Mary is blessed as the woman of the eighth beatitude because her whole life was lived in relation to God. In the words of St. Louis de Montfort, she is all relative to God. Everything about her points us to Him.

Mary is altogether relative to God; and, indeed, I might well call her the relation to God. She only exists with reference to God. She is the echo of God, who says nothing, repeats nothing, but God.[3]

Beginning with Jesus’ circumcision we see that even Mary’s suffering is endured for Him. She “is ready to suffer all things for Christ.”[4] No blade need touch her skin to feel its prick. In watching her Son suffer, she suffers with Him. She joins her heart to His body. As her suffering is blessed by its relation to Christ, so she teaches us by her example that persecution is also blessed in relation to Christ.

I repeat, today’s beatitude and Mary’s example teach us that persecution alone is not blessed. What is blessed is the persecution, humiliation, and insult suffered in the name of righteousness and truth. All victimhood is not the same. Only persecution in the name of Jesus opens the doors to the kingdom of heaven. And here we find another connection to the historical eighth day of Christmas. It was on the eighth day, precisely after being circumcised, that the Divine Child was given His name, Jesus, “God saves”.

See and hear for yourself

I could try to say more about this mystery, but I won’t. I want you to cherish it and reap its fruit from your own contemplation.

See Jesus in the arms of Mary. The Suffering Servant in the arms of a Soon-to-be-Mother of Sorrows.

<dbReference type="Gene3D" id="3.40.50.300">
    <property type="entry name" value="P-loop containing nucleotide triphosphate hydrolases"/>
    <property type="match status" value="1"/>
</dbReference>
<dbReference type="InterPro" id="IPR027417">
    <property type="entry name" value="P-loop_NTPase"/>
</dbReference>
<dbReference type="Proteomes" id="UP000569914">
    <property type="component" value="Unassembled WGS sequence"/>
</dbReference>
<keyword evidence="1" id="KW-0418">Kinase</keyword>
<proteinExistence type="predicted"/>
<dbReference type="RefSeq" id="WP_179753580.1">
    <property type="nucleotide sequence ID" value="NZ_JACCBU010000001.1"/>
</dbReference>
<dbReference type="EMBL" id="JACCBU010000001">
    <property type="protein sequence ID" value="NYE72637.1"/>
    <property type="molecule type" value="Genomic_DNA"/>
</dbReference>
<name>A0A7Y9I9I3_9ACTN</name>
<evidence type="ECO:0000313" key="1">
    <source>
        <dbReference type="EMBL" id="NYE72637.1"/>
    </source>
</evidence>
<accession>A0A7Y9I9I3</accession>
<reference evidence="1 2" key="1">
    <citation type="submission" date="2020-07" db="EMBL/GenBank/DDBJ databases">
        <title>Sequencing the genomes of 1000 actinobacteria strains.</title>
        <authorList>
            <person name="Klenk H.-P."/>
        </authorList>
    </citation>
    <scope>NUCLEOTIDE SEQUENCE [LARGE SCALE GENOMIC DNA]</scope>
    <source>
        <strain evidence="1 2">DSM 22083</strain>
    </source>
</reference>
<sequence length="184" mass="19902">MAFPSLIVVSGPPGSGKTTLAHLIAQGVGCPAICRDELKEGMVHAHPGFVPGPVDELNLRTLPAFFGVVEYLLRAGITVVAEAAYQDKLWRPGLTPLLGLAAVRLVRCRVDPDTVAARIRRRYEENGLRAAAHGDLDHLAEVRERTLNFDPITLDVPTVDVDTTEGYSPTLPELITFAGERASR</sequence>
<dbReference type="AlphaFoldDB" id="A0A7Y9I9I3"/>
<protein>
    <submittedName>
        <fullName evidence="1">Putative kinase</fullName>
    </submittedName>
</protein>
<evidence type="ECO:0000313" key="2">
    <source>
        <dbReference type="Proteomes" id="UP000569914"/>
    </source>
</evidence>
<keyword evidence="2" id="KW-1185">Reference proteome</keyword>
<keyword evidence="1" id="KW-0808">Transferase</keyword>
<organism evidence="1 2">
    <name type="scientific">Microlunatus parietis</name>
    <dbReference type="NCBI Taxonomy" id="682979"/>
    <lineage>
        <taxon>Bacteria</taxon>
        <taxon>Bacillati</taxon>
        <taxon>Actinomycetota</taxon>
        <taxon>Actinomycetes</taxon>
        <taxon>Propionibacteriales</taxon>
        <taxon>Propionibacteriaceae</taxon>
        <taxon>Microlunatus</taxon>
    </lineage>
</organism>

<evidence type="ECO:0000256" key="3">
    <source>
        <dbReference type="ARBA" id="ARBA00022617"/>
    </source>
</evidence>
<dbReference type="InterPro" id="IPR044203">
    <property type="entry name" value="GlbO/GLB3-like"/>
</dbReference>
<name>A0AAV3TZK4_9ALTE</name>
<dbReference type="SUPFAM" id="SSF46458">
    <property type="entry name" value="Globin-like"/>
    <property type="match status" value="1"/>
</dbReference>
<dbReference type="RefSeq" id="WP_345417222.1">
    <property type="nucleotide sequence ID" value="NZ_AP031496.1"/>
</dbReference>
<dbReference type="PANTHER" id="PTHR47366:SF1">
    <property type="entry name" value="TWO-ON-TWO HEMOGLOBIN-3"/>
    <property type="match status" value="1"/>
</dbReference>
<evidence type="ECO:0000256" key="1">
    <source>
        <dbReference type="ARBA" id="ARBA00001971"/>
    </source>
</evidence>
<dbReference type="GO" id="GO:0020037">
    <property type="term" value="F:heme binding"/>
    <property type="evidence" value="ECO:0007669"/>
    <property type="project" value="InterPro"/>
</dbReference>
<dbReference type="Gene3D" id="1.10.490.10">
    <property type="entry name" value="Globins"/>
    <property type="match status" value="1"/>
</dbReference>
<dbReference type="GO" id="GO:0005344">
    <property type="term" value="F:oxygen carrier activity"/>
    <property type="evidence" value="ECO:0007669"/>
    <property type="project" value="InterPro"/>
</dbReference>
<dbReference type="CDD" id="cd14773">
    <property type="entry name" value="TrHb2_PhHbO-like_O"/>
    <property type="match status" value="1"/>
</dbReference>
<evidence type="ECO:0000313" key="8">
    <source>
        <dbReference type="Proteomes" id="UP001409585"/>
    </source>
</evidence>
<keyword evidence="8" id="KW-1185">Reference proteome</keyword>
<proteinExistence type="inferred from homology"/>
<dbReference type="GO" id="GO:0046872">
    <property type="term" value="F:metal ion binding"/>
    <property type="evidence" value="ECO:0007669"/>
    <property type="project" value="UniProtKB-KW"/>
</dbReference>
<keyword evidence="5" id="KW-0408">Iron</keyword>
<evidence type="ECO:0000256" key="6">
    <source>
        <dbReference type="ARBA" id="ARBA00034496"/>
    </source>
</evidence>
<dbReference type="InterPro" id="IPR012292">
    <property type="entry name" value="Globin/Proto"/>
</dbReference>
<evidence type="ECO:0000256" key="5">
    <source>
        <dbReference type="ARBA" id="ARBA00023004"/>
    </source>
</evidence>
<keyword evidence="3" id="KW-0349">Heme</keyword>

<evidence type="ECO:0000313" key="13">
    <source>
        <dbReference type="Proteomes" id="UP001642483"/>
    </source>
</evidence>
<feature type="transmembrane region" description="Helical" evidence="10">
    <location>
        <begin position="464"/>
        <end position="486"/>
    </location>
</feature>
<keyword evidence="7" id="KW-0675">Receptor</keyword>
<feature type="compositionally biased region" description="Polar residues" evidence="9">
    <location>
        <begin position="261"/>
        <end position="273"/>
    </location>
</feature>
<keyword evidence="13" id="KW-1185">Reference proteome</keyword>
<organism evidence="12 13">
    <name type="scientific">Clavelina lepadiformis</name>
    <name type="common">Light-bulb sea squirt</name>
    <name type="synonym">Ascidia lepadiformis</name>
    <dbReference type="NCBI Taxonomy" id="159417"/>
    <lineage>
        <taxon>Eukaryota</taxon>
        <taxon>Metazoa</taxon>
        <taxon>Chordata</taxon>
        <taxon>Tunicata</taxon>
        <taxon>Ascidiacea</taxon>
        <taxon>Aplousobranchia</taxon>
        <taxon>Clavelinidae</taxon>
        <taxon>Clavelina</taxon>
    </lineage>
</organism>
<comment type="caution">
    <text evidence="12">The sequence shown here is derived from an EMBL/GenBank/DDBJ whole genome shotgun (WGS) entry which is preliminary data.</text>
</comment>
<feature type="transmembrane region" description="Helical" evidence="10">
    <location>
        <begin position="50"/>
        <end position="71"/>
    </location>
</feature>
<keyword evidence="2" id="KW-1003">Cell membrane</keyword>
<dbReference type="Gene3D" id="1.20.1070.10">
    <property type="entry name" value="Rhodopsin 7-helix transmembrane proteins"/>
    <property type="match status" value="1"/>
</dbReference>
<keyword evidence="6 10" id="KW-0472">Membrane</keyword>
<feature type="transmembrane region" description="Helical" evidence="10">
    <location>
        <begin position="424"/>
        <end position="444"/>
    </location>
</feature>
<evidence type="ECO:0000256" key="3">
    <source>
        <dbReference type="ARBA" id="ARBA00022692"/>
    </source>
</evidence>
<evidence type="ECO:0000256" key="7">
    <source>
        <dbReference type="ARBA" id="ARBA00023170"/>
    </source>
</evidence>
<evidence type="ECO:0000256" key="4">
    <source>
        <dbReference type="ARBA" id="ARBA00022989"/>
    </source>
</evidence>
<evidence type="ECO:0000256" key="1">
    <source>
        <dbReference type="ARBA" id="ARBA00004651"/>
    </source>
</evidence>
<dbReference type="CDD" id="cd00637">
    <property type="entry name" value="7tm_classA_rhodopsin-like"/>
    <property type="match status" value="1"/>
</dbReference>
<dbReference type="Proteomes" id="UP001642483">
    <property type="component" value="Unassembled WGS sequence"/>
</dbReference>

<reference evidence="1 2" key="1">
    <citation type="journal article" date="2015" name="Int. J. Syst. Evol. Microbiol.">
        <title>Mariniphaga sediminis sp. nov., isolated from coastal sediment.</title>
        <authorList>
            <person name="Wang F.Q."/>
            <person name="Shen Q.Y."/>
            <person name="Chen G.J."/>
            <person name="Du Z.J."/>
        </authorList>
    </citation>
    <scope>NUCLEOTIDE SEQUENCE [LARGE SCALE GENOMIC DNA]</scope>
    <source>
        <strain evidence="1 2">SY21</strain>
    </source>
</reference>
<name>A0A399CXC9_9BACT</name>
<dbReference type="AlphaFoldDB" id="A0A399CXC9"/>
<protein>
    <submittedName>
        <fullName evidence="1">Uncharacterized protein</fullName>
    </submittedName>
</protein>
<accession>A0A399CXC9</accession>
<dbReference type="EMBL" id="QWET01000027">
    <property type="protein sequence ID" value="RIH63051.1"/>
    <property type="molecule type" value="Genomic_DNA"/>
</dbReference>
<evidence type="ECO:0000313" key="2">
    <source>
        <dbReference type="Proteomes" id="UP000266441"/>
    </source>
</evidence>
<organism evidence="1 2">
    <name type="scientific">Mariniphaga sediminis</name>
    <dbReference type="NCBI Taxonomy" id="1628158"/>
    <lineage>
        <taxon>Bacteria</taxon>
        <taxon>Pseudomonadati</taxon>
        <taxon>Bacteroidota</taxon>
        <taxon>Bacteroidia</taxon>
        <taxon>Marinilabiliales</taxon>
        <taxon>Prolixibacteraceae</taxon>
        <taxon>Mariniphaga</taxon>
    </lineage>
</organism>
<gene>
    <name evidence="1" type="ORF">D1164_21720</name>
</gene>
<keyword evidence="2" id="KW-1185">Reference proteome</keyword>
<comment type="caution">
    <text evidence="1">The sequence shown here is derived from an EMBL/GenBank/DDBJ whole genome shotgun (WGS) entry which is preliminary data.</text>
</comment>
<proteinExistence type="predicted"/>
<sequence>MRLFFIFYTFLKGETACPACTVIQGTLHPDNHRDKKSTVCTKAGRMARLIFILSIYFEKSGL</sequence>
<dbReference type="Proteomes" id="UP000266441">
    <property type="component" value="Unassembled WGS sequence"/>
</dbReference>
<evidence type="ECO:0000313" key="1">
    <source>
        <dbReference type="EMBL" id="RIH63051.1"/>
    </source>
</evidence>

Watch the “sign of contradiction” being incorporated into His People Israel through the first shedding of His Blood. The Sinless One marked a “sinner”. And all of this happens below the gaze of Mary. She cannot stop it, she can only welcome it and spiritually share in its pain for the sake of righteousness.

Listen to the first public utterance of the name “Jesus”. It is the inauguration of centuries of persecutions. But at the same time, this scene reveals the power of that name. It is the spark that ignites a raging fire of Christian love. For centuries upon centuries of persecution will not be able to snuff it out. And she who stands close to this fire is Mary. Like a hearth, Mary guards it and channels it. She guards the love of Jesus in the hearts of all those who suffer persecution, and she channels to them the grace of perseverance.

In conclusion, we can say that it is not far from the truth to sing of maidens on the eighth day of Christmas. As long as the maidens representing the beatitudes give due honor to the maiden “high beyond all other”, Mary, the Maiden of the Beatitudes.

Maiden yet a mother,
daughter of thy Son,
high beyond all other,
lowlier is none;
thou the consummation
planned by God’s decree,
when our lost creation
nobler rose in thee![5]

Seize the day and make it all Hers!


Fr. Christopher Etheridge, IVE



[2] Fulton Sheen, Life of Christ, Word on Fire Classics (Park Ridge, IL: Word on Fire, 2019), 29.

[3] St. Louis de Montfort, True Devotion, 225.

[4] Hilary, Catena Aurea, Lectio 8, Mt 5:10.

[5] Dante Alighieri, Canto 33, translated by Fr. Ronald Knox.